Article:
Tucked away in one of London's most cultural corners, The Bloomsbury hotel is a stylish haven with a bohemian sensibility
31 January 2020
The feted literary borough of Bloomsbury was made famous in the first half of the twentieth century when the great thinkers and artists of the day – think Virginia Woolf, E.M. Forster and John Maynard Keynes – would gather here to discuss the great philosophical questions of the age, while embarking on tangled romances.
Their illustrious legacy is honoured at The Bloomsbury hotel – a five-star residence owned by Irish family-owned luxury hotel group, The Doyle Collection. The hotel’s Grade II-listed red-brick facade, dating back to the 1930s, is the work of architect Edward Lutyens. The property’s interiors, which underwent a multi-million pound revamp last year led by contemporary design house Martin Brudnizki (The Ivy London, Soho Beach House Miami and The Beekman in New York are also part of its impressive portfolio), are a work of art.
Art Deco touches, plush vintage furnishings and wood panelling set the tone for The Bloomsbury, which has been inspired by the area’s literary heritage. Indeed, you will find bookish references throughout the hotel, from the vintage tomes that line the bookshelves to the Dalloway Terrace restaurant (named after the eponymous character in Woolf's famous novel), making this a bibliophile’s delight.
The luxury hotel has 153 rooms in total, ranging from cosy, class and deluxe rooms to studio and luxury studio suites. Our spacious suite for the night could not be faulted in terms of both style or comfort, lavishly decorated in a contemporary style with Colefax and Fowler-lined walls, designer rugs, marble coffee tables and velvet-upholstered armchairs.
The real pièce de résistance is, undoubtedly, the Italian marble bathroom. Having been given a complimentary bottle of champagne, I could easily have spent the whole evening wistfully soaking away my stresses in the luxurious marble bathtub. However, dinner downstairs in the new Dalloway Terrace awaited me and my guest.
The new Coral Room bar is an ode to old-school Hollywood glamour, adorned in rich bejewelled tones, a Calacatta marble-topped bar and grand Murano glass chandeliers. There are a host of English countryside-inspired cocktails from which to choose, including The Bloomsbury Blush, The Full Bloomer and Garden Party. However, if you can’t make up your mind, you can’t go wrong with a classic gin cocktail with a twist (arguably one of the best in London).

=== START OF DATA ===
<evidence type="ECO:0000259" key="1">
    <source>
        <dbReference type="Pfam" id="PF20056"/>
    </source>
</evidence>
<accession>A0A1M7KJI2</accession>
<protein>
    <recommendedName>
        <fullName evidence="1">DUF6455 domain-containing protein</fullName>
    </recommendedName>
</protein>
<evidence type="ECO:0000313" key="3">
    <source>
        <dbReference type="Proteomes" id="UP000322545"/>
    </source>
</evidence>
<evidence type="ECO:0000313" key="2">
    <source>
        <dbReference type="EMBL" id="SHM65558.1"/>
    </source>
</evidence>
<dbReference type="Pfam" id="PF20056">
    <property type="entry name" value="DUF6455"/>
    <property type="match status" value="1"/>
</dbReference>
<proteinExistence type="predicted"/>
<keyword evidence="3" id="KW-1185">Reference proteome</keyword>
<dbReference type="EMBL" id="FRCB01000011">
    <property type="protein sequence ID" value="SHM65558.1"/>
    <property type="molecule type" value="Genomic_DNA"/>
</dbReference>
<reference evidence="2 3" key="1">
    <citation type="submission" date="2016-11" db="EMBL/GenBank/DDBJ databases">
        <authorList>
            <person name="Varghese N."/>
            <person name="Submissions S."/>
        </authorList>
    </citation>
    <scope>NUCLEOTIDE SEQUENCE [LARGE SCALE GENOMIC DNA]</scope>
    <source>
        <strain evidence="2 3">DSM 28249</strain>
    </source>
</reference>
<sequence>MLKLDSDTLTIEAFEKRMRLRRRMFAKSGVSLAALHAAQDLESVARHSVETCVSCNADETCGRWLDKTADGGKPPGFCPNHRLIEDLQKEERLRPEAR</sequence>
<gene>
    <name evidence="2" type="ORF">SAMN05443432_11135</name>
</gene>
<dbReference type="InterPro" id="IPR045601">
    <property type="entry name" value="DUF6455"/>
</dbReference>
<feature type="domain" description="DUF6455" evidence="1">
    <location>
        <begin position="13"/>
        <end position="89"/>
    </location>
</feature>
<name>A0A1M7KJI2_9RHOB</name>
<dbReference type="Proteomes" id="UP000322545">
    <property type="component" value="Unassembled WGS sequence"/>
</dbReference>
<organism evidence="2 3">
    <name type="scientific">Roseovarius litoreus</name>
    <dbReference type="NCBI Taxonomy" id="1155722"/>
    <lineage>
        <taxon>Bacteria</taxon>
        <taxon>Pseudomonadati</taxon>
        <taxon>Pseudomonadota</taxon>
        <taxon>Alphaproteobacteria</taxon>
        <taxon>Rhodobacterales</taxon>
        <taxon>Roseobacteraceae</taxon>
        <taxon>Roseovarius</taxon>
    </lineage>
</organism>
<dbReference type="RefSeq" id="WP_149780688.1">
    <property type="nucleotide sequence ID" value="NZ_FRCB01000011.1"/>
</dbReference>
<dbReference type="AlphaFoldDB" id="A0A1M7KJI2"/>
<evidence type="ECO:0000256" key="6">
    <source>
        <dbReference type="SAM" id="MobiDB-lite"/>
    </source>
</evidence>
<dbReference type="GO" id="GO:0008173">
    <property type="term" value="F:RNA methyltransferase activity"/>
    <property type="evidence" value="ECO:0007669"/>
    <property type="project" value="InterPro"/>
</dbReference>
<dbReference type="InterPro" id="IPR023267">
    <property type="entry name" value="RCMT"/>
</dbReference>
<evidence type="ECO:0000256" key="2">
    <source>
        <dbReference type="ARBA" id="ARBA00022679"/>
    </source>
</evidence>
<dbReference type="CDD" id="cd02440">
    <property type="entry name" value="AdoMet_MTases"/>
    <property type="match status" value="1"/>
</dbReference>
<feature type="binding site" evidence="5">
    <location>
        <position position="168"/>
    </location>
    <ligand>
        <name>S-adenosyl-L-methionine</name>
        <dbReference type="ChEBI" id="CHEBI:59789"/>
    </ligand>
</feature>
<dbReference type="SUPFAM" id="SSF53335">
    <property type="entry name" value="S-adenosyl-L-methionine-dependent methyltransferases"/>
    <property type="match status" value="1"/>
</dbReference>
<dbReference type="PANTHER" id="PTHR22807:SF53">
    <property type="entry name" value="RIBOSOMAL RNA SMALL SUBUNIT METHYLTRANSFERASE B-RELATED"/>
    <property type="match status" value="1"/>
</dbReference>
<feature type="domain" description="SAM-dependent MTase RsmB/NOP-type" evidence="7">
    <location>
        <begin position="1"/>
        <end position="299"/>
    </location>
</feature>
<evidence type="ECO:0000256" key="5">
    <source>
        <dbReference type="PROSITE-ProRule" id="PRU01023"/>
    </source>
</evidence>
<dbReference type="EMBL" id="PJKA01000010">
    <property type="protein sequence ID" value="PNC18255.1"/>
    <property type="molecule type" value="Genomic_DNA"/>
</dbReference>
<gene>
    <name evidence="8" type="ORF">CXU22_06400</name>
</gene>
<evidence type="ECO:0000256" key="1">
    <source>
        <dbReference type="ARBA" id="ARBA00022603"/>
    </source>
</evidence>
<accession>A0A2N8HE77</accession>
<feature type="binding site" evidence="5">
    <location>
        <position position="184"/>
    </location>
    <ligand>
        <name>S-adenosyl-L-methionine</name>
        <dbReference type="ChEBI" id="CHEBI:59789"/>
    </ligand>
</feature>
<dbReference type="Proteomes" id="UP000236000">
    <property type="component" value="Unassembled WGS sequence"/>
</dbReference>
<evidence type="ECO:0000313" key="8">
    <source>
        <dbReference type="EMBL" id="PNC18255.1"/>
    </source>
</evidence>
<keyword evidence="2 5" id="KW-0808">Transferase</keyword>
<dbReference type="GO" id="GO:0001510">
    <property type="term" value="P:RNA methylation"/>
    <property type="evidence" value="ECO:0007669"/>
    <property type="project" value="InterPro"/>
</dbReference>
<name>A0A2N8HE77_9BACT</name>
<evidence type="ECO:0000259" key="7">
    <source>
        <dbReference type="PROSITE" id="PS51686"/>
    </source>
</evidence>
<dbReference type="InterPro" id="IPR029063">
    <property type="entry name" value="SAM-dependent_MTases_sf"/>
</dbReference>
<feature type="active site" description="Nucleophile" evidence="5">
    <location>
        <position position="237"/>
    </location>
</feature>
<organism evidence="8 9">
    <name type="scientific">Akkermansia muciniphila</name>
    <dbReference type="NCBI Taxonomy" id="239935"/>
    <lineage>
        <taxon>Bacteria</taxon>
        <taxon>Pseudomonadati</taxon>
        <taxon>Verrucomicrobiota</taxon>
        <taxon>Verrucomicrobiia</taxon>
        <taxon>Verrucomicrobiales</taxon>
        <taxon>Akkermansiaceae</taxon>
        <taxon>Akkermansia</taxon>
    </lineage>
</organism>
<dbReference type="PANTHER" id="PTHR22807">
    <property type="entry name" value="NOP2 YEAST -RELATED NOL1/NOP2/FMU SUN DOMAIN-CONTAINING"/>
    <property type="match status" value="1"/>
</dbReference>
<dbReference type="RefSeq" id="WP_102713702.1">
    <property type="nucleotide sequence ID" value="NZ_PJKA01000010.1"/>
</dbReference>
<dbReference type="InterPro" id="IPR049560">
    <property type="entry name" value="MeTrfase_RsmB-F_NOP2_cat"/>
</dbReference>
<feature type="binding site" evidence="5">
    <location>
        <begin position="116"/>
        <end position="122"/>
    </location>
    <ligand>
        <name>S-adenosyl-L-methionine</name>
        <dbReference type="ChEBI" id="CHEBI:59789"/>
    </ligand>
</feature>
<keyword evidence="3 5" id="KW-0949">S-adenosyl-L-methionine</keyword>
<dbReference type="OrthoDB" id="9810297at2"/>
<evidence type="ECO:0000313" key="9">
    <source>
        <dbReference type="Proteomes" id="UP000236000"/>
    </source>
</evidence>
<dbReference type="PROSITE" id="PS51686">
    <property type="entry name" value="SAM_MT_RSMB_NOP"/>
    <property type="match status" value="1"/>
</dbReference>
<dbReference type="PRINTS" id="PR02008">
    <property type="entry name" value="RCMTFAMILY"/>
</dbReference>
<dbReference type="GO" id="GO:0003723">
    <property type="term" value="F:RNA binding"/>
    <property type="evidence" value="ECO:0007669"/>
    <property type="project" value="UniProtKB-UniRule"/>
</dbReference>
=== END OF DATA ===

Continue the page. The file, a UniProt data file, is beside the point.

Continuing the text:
The indoor/outdoor winter garden restaurant comes to life in the summer for al fresco dining, but is equally as delightful in the winter, with the glittering tree lights making this a truly romantic spot. The menu is complete with comforting British classics that will suit all taste buds, with highlights including classic cheese fondue, Dorset crab on toast and steak tartare to start, whole dover sole and venison pie for main, and chocolate and clementine bombe and creme brûlée for dessert.After dinner, you can choose to go and enjoy a digestif back n the Coral Room or outside in the cigar terrace.
Following a good night's sleep, breakfast in the Dalloway Terrace proved just as charming as dinner the night before. (Guests can also choose to dine in the Club Bar should they prefer). Brunch classics including avocado on toast and buttermilk pancakes can all be found, but a must-try is the smoked salmon served on Guinness bread, a delicious reminder of the hotel group’s Irish roots.
Should you wish to venture outside and enjoy some culture, the British Museum, which is currently undergoing a 10-year revamp, is just a stone’s throw away. However, if you’d rather spend the day relaxing, the cosy Living Room next to the reception provides the perfect spot to curl up with a good book and get inspired with your own literary masterpiece.
Bloomsbury Hotel, 16-22 Great Russell Street, London, WC1B 3NN, doylecollection.com